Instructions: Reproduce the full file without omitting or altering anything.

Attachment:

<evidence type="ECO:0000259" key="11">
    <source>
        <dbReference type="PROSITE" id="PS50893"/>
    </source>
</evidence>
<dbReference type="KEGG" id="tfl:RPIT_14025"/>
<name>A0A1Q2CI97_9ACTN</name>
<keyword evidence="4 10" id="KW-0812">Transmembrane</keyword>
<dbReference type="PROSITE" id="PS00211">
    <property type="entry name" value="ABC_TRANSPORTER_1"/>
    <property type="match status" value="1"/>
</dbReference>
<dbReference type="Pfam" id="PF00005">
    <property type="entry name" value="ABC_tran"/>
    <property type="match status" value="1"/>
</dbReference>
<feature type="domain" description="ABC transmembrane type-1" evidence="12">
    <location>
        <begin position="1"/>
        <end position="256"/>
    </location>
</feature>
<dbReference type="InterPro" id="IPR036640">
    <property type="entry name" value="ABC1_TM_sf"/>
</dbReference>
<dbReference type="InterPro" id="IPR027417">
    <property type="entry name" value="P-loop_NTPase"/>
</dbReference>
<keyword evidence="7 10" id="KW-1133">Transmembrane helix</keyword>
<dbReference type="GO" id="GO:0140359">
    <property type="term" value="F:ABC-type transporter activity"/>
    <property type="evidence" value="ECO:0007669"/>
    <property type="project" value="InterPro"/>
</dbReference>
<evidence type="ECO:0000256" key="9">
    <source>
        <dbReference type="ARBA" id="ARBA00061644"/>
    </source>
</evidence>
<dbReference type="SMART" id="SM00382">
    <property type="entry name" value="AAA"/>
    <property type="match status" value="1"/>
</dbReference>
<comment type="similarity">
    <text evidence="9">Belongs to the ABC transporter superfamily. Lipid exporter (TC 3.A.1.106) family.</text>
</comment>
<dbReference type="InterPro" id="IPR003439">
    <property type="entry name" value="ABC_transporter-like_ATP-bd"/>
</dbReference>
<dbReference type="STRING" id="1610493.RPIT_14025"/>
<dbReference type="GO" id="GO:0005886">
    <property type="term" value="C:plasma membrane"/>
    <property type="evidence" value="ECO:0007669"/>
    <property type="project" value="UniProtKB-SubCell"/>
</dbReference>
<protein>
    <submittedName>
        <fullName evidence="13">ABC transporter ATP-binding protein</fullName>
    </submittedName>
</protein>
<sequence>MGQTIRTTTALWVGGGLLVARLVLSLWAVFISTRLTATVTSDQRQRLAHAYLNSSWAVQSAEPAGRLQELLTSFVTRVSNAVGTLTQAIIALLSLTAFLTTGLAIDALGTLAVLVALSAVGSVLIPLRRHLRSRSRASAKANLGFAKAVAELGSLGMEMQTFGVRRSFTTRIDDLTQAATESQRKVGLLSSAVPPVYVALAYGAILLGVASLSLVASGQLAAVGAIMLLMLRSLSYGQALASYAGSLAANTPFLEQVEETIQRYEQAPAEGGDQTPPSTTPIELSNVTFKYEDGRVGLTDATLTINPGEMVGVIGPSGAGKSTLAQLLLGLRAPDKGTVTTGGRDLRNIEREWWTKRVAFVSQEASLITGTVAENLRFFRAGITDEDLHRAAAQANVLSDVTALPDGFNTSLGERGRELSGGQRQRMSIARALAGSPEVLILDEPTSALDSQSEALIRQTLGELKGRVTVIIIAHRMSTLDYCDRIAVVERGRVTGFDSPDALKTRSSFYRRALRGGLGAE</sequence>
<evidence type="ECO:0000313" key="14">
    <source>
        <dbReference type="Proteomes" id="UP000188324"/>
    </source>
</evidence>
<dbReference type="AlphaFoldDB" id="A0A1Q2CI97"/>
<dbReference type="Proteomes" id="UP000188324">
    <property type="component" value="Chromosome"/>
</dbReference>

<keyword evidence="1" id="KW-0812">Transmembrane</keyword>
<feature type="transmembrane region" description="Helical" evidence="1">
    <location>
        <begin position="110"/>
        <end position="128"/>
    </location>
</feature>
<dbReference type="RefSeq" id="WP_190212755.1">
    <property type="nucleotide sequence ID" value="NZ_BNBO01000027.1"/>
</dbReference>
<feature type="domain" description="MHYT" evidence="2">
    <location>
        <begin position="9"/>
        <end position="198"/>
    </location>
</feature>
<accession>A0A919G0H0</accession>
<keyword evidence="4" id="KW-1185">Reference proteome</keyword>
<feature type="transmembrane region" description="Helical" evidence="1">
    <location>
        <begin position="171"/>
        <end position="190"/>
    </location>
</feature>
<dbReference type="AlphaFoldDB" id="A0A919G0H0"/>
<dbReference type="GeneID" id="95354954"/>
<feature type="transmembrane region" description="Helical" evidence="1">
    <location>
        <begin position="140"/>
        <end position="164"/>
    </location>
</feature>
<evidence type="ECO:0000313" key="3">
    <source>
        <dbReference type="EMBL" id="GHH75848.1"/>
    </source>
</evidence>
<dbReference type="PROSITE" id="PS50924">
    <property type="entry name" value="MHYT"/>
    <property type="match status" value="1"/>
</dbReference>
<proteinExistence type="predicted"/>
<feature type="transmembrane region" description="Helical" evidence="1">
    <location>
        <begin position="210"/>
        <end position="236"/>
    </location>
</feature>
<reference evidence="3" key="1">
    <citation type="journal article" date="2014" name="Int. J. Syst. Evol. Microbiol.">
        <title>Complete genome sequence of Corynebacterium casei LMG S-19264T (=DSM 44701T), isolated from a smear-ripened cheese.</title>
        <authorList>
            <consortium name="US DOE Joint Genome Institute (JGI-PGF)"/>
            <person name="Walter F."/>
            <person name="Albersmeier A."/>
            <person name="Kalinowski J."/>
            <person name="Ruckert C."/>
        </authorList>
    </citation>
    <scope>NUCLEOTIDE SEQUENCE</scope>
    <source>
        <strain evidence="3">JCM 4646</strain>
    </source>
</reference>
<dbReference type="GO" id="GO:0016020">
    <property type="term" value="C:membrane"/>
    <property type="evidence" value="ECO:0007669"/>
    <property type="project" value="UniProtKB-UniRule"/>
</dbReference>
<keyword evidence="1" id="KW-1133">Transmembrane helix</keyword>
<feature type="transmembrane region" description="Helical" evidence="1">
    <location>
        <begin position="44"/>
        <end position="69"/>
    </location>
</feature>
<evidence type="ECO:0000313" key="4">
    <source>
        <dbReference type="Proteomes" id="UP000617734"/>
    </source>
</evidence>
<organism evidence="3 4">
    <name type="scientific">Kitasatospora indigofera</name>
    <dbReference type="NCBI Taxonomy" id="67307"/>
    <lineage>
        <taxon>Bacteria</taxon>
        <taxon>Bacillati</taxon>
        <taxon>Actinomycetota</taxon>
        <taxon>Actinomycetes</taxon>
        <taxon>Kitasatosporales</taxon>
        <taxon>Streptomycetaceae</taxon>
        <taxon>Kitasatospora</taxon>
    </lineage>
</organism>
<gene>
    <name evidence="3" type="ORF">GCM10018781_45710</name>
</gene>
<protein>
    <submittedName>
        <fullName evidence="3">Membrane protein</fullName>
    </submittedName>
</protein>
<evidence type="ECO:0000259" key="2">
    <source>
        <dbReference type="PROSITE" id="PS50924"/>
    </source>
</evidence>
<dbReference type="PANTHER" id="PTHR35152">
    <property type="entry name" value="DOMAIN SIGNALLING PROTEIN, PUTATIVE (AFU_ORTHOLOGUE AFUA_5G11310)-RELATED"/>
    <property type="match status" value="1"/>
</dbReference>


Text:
<evidence type="ECO:0000259" key="11">
    <source>
        <dbReference type="PROSITE" id="PS50893"/>
    </source>
</evidence>
<dbReference type="KEGG" id="tfl:RPIT_14025"/>
<name>A0A1Q2CI97_9ACTN</name>
<keyword evidence="4 10" id="KW-0812">Transmembrane</keyword>
<dbReference type="PROSITE" id="PS00211">
    <property type="entry name" value="ABC_TRANSPORTER_1"/>
    <property type="match status" value="1"/>
</dbReference>
<dbReference type="Pfam" id="PF00005">
    <property type="entry name" value="ABC_tran"/>
    <property type="match status" value="1"/>
</dbReference>
<feature type="domain" description="ABC transmembrane type-1" evidence="12">
    <location>
        <begin position="1"/>
        <end position="256"/>
    </location>
</feature>
<dbReference type="InterPro" id="IPR036640">
    <property type="entry name" value="ABC1_TM_sf"/>
</dbReference>
<dbReference type="InterPro" id="IPR027417">
    <property type="entry name" value="P-loop_NTPase"/>
</dbReference>
<keyword evidence="7 10" id="KW-1133">Transmembrane helix</keyword>
<dbReference type="GO" id="GO:0140359">
    <property type="term" value="F:ABC-type transporter activity"/>
    <property type="evidence" value="ECO:0007669"/>
    <property type="project" value="InterPro"/>
</dbReference>
<evidence type="ECO:0000256" key="9">
    <source>
        <dbReference type="ARBA" id="ARBA00061644"/>
    </source>
</evidence>
<dbReference type="SMART" id="SM00382">
    <property type="entry name" value="AAA"/>
    <property type="match status" value="1"/>
</dbReference>
<comment type="similarity">
    <text evidence="9">Belongs to the ABC transporter superfamily. Lipid exporter (TC 3.A.1.106) family.</text>
</comment>
<dbReference type="InterPro" id="IPR003439">
    <property type="entry name" value="ABC_transporter-like_ATP-bd"/>
</dbReference>
<dbReference type="STRING" id="1610493.RPIT_14025"/>
<dbReference type="GO" id="GO:0005886">
    <property type="term" value="C:plasma membrane"/>
    <property type="evidence" value="ECO:0007669"/>
    <property type="project" value="UniProtKB-SubCell"/>
</dbReference>
<protein>
    <submittedName>
        <fullName evidence="13">ABC transporter ATP-binding protein</fullName>
    </submittedName>
</protein>
<sequence>MGQTIRTTTALWVGGGLLVARLVLSLWAVFISTRLTATVTSDQRQRLAHAYLNSSWAVQSAEPAGRLQELLTSFVTRVSNAVGTLTQAIIALLSLTAFLTTGLAIDALGTLAVLVALSAVGSVLIPLRRHLRSRSRASAKANLGFAKAVAELGSLGMEMQTFGVRRSFTTRIDDLTQAATESQRKVGLLSSAVPPVYVALAYGAILLGVASLSLVASGQLAAVGAIMLLMLRSLSYGQALASYAGSLAANTPFLEQVEETIQRYEQAPAEGGDQTPPSTTPIELSNVTFKYEDGRVGLTDATLTINPGEMVGVIGPSGAGKSTLAQLLLGLRAPDKGTVTTGGRDLRNIEREWWTKRVAFVSQEASLITGTVAENLRFFRAGITDEDLHRAAAQANVLSDVTALPDGFNTSLGERGRELSGGQRQRMSIARALAGSPEVLILDEPTSALDSQSEALIRQTLGELKGRVTVIIIAHRMSTLDYCDRIAVVERGRVTGFDSPDALKTRSSFYRRALRGGLGAE</sequence>
<evidence type="ECO:0000313" key="14">
    <source>
        <dbReference type="Proteomes" id="UP000188324"/>
    </source>
</evidence>
<dbReference type="AlphaFoldDB" id="A0A1Q2CI97"/>
<dbReference type="Proteomes" id="UP000188324">
    <property type="component" value="Chromosome"/>
</dbReference>

<keyword evidence="1" id="KW-0812">Transmembrane</keyword>
<feature type="transmembrane region" description="Helical" evidence="1">
    <location>
        <begin position="110"/>
        <end position="128"/>
    </location>
</feature>
<dbReference type="RefSeq" id="WP_190212755.1">
    <property type="nucleotide sequence ID" value="NZ_BNBO01000027.1"/>
</dbReference>
<feature type="domain" description="MHYT" evidence="2">
    <location>
        <begin position="9"/>
        <end position="198"/>
    </location>
</feature>
<accession>A0A919G0H0</accession>
<keyword evidence="4" id="KW-1185">Reference proteome</keyword>
<feature type="transmembrane region" description="Helical" evidence="1">
    <location>
        <begin position="171"/>
        <end position="190"/>
    </location>
</feature>
<dbReference type="AlphaFoldDB" id="A0A919G0H0"/>
<dbReference type="GeneID" id="95354954"/>
<feature type="transmembrane region" description="Helical" evidence="1">
    <location>
        <begin position="140"/>
        <end position="164"/>
    </location>
</feature>
<evidence type="ECO:0000313" key="3">
    <source>
        <dbReference type="EMBL" id="GHH75848.1"/>
    </source>
</evidence>
<dbReference type="PROSITE" id="PS50924">
    <property type="entry name" value="MHYT"/>
    <property type="match status" value="1"/>
</dbReference>
<proteinExistence type="predicted"/>
<feature type="transmembrane region" description="Helical" evidence="1">
    <location>
        <begin position="210"/>
        <end position="236"/>
    </location>
</feature>
<reference evidence="3" key="1">
    <citation type="journal article" date="2014" name="Int. J. Syst. Evol. Microbiol.">
        <title>Complete genome sequence of Corynebacterium casei LMG S-19264T (=DSM 44701T), isolated from a smear-ripened cheese.</title>
        <authorList>
            <consortium name="US DOE Joint Genome Institute (JGI-PGF)"/>
            <person name="Walter F."/>
            <person name="Albersmeier A."/>
            <person name="Kalinowski J."/>
            <person name="Ruckert C."/>
        </authorList>
    </citation>
    <scope>NUCLEOTIDE SEQUENCE</scope>
    <source>
        <strain evidence="3">JCM 4646</strain>
    </source>
</reference>
<dbReference type="GO" id="GO:0016020">
    <property type="term" value="C:membrane"/>
    <property type="evidence" value="ECO:0007669"/>
    <property type="project" value="UniProtKB-UniRule"/>
</dbReference>
<keyword evidence="1" id="KW-1133">Transmembrane helix</keyword>
<feature type="transmembrane region" description="Helical" evidence="1">
    <location>
        <begin position="44"/>
        <end position="69"/>
    </location>
</feature>
<evidence type="ECO:0000313" key="4">
    <source>
        <dbReference type="Proteomes" id="UP000617734"/>
    </source>
</evidence>
<organism evidence="3 4">
    <name type="scientific">Kitasatospora indigofera</name>
    <dbReference type="NCBI Taxonomy" id="67307"/>
    <lineage>
        <taxon>Bacteria</taxon>
        <taxon>Bacillati</taxon>
        <taxon>Actinomycetota</taxon>
        <taxon>Actinomycetes</taxon>
        <taxon>Kitasatosporales</taxon>
        <taxon>Streptomycetaceae</taxon>
        <taxon>Kitasatospora</taxon>
    </lineage>
</organism>
<gene>
    <name evidence="3" type="ORF">GCM10018781_45710</name>
</gene>
<protein>
    <submittedName>
        <fullName evidence="3">Membrane protein</fullName>
    </submittedName>
</protein>
<evidence type="ECO:0000259" key="2">
    <source>
        <dbReference type="PROSITE" id="PS50924"/>
    </source>
</evidence>
<dbReference type="PANTHER" id="PTHR35152">
    <property type="entry name" value="DOMAIN SIGNALLING PROTEIN, PUTATIVE (AFU_ORTHOLOGUE AFUA_5G11310)-RELATED"/>
    <property type="match status" value="1"/>
</dbReference>